|4. Hazelnut terrine|
|5. Carrot—Greek yogurt ice cream|
|6. Roasted Thumbelina carrots|
|7. Carrot ribbon|
|8. Nasturtium sauce|
Fromager extraordinaire Louis Risoli has overseen L’Espalier’s storied cheese cart for more than three decades, and being guided through his 30 or so hand-selected offerings remains one of this city’s decadent pleasures. You can enjoy them off the custom-crafted $6,000 cart, of course, but also during the Cheese Tuesday tastings that are held in the restaurant’s salon.
Louis Risoli Selects Five Great New England Cheeses
|1. Ada’s Honor: A tangy goat’s milk from Ruggles Hill Creamery in Hardwick|
|2. Coupole: A creamy, dense goat’s milk from Vermont Butter & Cheese Creamery in Websterville, Vermont|
|3. Lake’s Edge: A soft, ash-rubbed goat’s milk from Blue Ledge Farm in Salisbury, Vermont|
|4. Harbison: A tree-bark-wrapped herbal cow’s milk from Jasper Hill Farm in Greensboro, Vermont|
|5. Timberdoodle: A semisoft, raw cow’s milk from Woodcock Farm in Weston, Vermont|
It’s not enough here to serve the butteriest seared foie gras, earthiest escargot, and most tender buttermilk-braised chicken. A variety of molecular powders and extracts keep the dishes as texturally and visually intriguing as they are delicious.
A Peek Into Clio’s Toolkit
|1. Aguni Sea Salt: An obscure Japanese finishing salt, used rather than fleur de sel on meats like Wagyu beef.|
|2. Honey Powder: Melted, stretched, and pulled like sugar for a striking garnish.|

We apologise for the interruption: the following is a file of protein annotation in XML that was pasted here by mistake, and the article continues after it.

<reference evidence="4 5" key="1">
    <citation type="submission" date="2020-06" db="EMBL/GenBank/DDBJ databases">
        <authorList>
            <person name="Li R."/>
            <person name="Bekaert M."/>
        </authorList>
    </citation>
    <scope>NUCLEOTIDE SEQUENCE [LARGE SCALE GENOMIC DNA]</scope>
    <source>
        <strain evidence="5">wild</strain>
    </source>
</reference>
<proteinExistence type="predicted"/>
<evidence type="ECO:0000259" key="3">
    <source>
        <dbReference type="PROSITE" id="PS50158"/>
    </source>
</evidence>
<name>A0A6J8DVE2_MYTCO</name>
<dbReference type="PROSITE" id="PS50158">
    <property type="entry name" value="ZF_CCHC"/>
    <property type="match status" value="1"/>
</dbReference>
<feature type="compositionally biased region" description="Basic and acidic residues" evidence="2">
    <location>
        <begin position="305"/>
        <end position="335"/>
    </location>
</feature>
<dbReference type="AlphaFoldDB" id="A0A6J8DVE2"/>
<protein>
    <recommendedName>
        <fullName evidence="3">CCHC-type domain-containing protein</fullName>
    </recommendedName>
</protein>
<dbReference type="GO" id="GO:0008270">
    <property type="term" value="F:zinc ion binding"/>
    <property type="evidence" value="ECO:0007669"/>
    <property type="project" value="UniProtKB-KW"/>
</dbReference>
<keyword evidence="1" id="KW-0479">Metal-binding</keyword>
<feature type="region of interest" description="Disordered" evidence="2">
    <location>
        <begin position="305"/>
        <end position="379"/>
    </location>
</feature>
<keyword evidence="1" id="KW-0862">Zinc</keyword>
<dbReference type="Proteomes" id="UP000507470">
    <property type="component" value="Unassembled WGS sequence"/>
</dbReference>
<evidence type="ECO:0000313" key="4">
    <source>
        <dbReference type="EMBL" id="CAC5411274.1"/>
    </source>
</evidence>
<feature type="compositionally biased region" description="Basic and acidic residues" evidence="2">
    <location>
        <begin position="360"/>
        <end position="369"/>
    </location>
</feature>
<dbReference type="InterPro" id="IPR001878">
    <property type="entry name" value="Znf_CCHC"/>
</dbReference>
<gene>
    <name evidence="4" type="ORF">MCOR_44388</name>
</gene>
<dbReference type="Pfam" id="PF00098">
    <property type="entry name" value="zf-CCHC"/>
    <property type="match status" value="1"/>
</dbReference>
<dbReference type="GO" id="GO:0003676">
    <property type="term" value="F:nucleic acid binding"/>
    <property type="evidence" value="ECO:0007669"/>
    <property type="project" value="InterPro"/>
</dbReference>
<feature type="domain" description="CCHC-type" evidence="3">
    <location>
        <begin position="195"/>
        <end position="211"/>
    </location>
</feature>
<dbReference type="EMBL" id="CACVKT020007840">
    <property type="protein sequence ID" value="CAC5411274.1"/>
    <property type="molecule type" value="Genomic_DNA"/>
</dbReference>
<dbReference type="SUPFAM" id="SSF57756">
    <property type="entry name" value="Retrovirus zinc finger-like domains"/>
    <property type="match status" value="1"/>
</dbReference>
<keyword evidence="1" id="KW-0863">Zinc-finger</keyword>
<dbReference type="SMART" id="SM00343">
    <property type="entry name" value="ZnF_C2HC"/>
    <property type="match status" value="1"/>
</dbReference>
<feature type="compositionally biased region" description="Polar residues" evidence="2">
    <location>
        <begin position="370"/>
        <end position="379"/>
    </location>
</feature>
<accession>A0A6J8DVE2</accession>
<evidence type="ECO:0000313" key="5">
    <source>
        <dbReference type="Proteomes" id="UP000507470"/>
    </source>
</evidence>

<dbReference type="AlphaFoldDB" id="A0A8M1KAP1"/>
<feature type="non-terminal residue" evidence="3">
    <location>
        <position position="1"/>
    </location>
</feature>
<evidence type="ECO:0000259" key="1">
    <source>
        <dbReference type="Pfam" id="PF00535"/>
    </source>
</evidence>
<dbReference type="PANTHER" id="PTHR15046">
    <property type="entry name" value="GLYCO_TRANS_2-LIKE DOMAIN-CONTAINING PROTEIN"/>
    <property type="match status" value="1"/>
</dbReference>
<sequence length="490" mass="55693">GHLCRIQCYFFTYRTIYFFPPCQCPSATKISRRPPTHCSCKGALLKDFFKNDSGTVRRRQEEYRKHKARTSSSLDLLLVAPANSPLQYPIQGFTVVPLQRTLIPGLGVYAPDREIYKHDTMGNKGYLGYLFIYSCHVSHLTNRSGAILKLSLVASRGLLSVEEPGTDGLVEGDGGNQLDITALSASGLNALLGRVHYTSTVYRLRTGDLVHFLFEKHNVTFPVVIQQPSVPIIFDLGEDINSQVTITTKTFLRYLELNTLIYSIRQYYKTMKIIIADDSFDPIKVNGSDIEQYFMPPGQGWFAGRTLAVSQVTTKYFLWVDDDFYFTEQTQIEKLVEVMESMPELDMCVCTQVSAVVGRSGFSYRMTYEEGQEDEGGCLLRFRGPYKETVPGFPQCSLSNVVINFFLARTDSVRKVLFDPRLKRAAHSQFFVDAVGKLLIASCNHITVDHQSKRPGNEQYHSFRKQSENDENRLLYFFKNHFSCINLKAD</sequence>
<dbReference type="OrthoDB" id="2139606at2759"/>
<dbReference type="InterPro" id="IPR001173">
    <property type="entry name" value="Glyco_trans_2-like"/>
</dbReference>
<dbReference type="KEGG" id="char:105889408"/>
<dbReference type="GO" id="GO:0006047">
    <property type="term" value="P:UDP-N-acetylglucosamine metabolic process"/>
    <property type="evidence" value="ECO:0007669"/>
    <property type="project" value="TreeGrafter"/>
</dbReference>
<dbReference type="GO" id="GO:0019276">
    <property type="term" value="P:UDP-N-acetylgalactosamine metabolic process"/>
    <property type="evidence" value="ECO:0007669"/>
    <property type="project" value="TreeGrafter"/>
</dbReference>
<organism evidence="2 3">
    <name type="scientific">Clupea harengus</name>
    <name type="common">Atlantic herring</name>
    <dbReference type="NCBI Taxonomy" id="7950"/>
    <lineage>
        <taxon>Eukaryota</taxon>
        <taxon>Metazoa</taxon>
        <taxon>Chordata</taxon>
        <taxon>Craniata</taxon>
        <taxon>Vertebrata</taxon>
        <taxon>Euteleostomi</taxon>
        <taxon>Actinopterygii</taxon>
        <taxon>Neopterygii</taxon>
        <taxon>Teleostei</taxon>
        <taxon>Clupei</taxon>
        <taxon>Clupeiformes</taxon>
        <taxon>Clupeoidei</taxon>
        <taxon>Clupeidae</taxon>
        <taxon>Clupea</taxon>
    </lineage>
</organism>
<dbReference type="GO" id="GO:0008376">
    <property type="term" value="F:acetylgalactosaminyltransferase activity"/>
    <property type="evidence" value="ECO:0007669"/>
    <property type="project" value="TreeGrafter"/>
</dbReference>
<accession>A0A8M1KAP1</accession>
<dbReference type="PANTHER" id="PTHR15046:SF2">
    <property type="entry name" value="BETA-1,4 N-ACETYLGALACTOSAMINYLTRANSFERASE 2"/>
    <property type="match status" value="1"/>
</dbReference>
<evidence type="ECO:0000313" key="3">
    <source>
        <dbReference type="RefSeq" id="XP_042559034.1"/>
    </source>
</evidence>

|3. Chicory Granules: Infuses stocks, sauces, and flavored sodas.|
|4. Agar-Agar: A seaweed-derived substance ideal for sheetlike “noodles.”|
|5. Menthol Crystals: Reinforces and intensifies fresh mint flavors.|
|6. Pectin: Used for chewy gummies, jellies, and pâté de fruit.|
|7. Carrageenan Iota: Helps to mold and set custards.|
|8. Licorice Extract Sticks: Ground down to flavor licorice-roasted duck and other meat-based sauces.|
|9. Low-Acyl Gellan Gum: Used to create gels.|
This brasserie simply excels at everything, from expert charcuterie to porky mac ’n’ cheese to, best of all, agenda-setting cocktails produced in astonishing consistency and volume.
By the Numbers
The number of cocktails (at least) that an Eastern Standard bartender will have shaken and stirred by the conclusion of a busy Friday-night shift.
The number of cocktails that a new bartender at ES will have memorized after two weeks of training.
The number, on average, of whiskey smashes, ES’s top-selling cocktail, sold on average per night.
The number of whiskey smashes that ES will have sold since opening in the next eight or so months.
The max amount of time in minutes, on average, it takes an ES bartender to produce an order of craft cocktails.
Number of minutes in prep drills performed by ES bartenders to test their skills.
* Eastern Standard: By the Numbers has expanded content for the web that did not appear in print. All information courtesy of Eastern Standard bar director Jackson Cannon.
Check out all of our coverage for 50 Best Restaurants 2012.
Source URL: http://www.bostonmagazine.com/2012/10/50-best-restaurants-2012-closer-look/